The Research Process
Identify a Research Question
Start your research with a question in mind which will help you identify the main concept(s) for your topic. From these concepts you can identify the best keywords to search for information.
If my broad topic is marijuana, I will need to focus this by creating a researchable question. My first question that I created was "How useful is the law in regulating the risks and benefits of marijuana?". To fully research this topic and explore the different related aspects of my primary research question, it is a good idea to create related questions.
Using questions to identify different areas I need to research for my topic
What are the risks and benefits associated with marijuana use?
Are there differences in the risks/benefits of marijuana use associated with age?
What were some of the challenges experienced in other jurisdictions that have legalized the use of marijuana?
Creating Effective Search Strategies
These are the main ideas represented in your research question. For my example research question the main concepts are marijuana AND regulation AND risk/benefits
For more information about identifying main concepts you might find the online tutorial Identifying Concepts Related to a Topic helpful.
Keywords are the words you think everyone else would use to find information if they were researching the same topic. For my research question, my starting keywords might be: marijuana AND law AND Canada. This is just a starting point, other terms and combinations will reveal themselves as I do my research.
Using AND/OR to connect your keywords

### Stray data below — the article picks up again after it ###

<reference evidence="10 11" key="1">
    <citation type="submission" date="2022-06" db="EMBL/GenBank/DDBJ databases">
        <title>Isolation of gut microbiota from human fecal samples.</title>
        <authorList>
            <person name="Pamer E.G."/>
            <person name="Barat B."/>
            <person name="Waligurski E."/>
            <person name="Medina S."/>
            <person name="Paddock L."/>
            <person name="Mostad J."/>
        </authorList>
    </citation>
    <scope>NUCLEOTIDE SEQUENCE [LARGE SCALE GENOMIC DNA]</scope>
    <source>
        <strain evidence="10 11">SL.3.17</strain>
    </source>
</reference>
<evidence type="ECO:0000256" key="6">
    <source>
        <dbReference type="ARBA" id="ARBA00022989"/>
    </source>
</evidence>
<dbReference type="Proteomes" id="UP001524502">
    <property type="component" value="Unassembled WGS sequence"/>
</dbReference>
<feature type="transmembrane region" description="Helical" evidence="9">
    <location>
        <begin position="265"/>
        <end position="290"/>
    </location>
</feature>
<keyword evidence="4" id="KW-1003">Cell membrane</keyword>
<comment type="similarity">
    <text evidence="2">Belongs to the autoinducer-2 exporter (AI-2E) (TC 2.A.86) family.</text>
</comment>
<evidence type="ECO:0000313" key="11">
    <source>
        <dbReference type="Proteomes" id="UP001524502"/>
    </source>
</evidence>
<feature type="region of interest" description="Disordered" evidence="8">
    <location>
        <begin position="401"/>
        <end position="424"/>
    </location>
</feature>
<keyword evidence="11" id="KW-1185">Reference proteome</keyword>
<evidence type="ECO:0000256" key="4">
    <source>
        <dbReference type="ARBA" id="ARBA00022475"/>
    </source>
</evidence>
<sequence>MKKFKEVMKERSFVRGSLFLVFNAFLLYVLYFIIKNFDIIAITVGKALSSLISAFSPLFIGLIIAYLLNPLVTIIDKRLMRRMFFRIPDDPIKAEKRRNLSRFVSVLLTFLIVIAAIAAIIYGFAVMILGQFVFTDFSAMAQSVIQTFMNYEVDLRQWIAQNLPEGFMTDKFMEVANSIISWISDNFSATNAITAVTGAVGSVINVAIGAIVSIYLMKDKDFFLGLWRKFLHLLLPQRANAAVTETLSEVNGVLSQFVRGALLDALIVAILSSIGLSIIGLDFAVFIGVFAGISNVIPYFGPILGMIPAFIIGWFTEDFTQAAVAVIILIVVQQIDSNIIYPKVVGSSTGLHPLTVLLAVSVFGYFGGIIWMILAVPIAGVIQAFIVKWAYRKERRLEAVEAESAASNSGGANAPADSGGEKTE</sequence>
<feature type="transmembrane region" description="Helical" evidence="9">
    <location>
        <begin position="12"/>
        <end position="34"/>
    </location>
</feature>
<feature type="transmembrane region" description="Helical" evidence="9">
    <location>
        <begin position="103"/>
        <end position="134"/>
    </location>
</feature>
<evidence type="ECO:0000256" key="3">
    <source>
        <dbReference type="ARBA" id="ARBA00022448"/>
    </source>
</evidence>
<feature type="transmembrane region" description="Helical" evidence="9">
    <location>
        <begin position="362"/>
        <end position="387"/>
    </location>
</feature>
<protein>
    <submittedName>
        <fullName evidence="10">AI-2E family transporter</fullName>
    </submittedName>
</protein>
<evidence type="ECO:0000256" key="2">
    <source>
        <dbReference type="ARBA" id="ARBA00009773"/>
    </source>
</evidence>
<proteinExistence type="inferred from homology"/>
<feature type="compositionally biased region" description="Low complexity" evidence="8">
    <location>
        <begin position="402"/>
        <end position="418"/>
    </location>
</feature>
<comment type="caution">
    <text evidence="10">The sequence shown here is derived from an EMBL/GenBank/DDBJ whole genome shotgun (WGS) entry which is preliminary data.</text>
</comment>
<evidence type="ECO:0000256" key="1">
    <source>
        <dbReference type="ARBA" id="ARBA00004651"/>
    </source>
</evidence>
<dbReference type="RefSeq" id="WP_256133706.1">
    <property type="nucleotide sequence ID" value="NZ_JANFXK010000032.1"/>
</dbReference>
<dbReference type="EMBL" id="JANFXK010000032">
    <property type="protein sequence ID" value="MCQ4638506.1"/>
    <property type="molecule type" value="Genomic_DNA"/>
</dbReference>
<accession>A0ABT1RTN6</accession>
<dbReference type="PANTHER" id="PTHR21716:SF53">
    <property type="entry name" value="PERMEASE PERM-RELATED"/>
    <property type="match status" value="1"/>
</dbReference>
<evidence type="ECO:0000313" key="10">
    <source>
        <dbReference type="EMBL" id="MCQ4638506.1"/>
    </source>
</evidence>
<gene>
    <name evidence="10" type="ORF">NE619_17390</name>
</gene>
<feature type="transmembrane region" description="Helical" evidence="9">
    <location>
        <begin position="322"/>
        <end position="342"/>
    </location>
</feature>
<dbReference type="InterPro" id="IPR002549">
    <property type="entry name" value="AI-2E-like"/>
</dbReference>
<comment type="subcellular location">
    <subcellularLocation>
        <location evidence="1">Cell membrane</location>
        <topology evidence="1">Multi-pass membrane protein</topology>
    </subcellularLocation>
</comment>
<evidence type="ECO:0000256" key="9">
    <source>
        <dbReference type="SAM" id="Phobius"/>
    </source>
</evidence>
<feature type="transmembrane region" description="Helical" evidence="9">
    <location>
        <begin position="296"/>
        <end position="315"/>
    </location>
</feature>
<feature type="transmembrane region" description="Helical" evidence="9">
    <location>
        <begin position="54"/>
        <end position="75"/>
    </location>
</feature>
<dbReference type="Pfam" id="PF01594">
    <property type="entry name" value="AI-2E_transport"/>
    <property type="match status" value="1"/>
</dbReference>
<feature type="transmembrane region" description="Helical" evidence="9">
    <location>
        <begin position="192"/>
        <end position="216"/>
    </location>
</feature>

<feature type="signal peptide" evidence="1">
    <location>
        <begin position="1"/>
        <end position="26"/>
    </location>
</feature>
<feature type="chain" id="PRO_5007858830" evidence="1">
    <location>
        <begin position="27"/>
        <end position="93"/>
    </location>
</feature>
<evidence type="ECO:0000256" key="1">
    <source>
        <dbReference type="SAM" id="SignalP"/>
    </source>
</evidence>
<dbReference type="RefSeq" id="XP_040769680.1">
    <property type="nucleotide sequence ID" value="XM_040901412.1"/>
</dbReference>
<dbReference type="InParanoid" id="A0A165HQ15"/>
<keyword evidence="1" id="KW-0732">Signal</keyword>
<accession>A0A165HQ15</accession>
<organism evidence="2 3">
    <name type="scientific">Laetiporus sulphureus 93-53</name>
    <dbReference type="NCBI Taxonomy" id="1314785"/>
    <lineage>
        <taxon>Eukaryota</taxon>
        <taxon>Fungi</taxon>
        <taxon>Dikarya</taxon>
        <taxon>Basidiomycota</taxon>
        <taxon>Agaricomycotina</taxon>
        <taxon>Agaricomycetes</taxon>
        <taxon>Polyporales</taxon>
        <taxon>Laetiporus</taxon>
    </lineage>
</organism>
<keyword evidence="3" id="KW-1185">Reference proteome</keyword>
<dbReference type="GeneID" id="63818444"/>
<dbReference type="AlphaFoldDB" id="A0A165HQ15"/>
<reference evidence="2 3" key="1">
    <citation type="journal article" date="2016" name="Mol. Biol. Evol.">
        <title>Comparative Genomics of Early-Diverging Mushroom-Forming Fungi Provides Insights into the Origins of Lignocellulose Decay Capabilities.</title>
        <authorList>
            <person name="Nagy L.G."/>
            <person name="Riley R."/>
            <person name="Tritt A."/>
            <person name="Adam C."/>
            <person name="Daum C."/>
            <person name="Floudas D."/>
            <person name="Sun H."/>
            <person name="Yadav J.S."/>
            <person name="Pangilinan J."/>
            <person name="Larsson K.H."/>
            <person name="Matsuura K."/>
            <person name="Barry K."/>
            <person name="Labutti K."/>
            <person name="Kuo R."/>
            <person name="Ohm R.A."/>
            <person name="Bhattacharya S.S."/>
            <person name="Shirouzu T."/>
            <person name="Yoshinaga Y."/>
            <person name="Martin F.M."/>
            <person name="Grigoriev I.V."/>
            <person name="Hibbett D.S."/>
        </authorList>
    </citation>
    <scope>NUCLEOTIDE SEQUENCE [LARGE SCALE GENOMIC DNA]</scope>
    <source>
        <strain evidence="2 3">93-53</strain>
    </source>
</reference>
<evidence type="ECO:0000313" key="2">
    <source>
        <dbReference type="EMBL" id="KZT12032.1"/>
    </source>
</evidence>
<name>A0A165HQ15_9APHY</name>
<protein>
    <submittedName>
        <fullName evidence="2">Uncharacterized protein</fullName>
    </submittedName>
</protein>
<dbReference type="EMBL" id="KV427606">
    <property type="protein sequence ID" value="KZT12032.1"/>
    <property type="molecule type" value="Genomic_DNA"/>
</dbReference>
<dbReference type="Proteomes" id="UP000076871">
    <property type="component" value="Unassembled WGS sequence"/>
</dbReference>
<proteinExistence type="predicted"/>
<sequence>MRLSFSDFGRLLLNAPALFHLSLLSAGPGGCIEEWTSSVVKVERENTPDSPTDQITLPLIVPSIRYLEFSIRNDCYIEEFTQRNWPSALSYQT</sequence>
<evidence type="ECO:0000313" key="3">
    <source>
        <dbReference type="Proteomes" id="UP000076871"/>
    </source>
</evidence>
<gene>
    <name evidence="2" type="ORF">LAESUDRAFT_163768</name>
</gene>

To search effectively in the catalogue or databases you will need to connect your keywords using AND/OR.
AND is used to connect the keywords that capture the different concepts of your research question or topic. AND narrows your search: the more ANDs you have connecting your keywords the fewer records you will pull up in your search, because AND tells the catalogue or database that both keywords must appear in the record for it to be found.
Example: marijuana AND law
OR expands your search. The more ORs you have connecting your keywords the more records yo will pull up in your search. OR tells the catalogue or database that either of your keywords can appear in the record for it to be found. You use OR to connect the keywords that represent the same concept.
Example: (marijuana OR cannabis)
Building on previous searches and creating methodical research strategies
The keywords marijuana AND law AND Canada are fine as a starting point for my research question, but once I find an item that looks good for my topic, I would want to check the terms used in the catalogue or the database to identify the record. These terms are often called either "descriptors" or "subject headings". For my research topic a useful subject heading will be "therapeutic use". I am more likely to pull up other useful items for my research topic, if I use this search term as well.
It is important to vary and change your keywords as you switch between the different search tools. Keywords that work well in the catalogue may not be as effective in the databases. If you keep using the same keywords over and over again you might be missing out on important sources that could help you write a better paper.
Search Tools to Find Books and Articles
Identifying the best search tool to start research
You can start your research in different ways. The best way to begin your search will depend on how much you already know about a topic and the type of information you need. If you are just getting started on a research topic it is often a good idea to start with books.
To find books on a topic ou can search the Primo Catalogue. The catalogue does search for other types of materials and so if you are just beginning your research it is a good idea to click on the books tab to limit your search.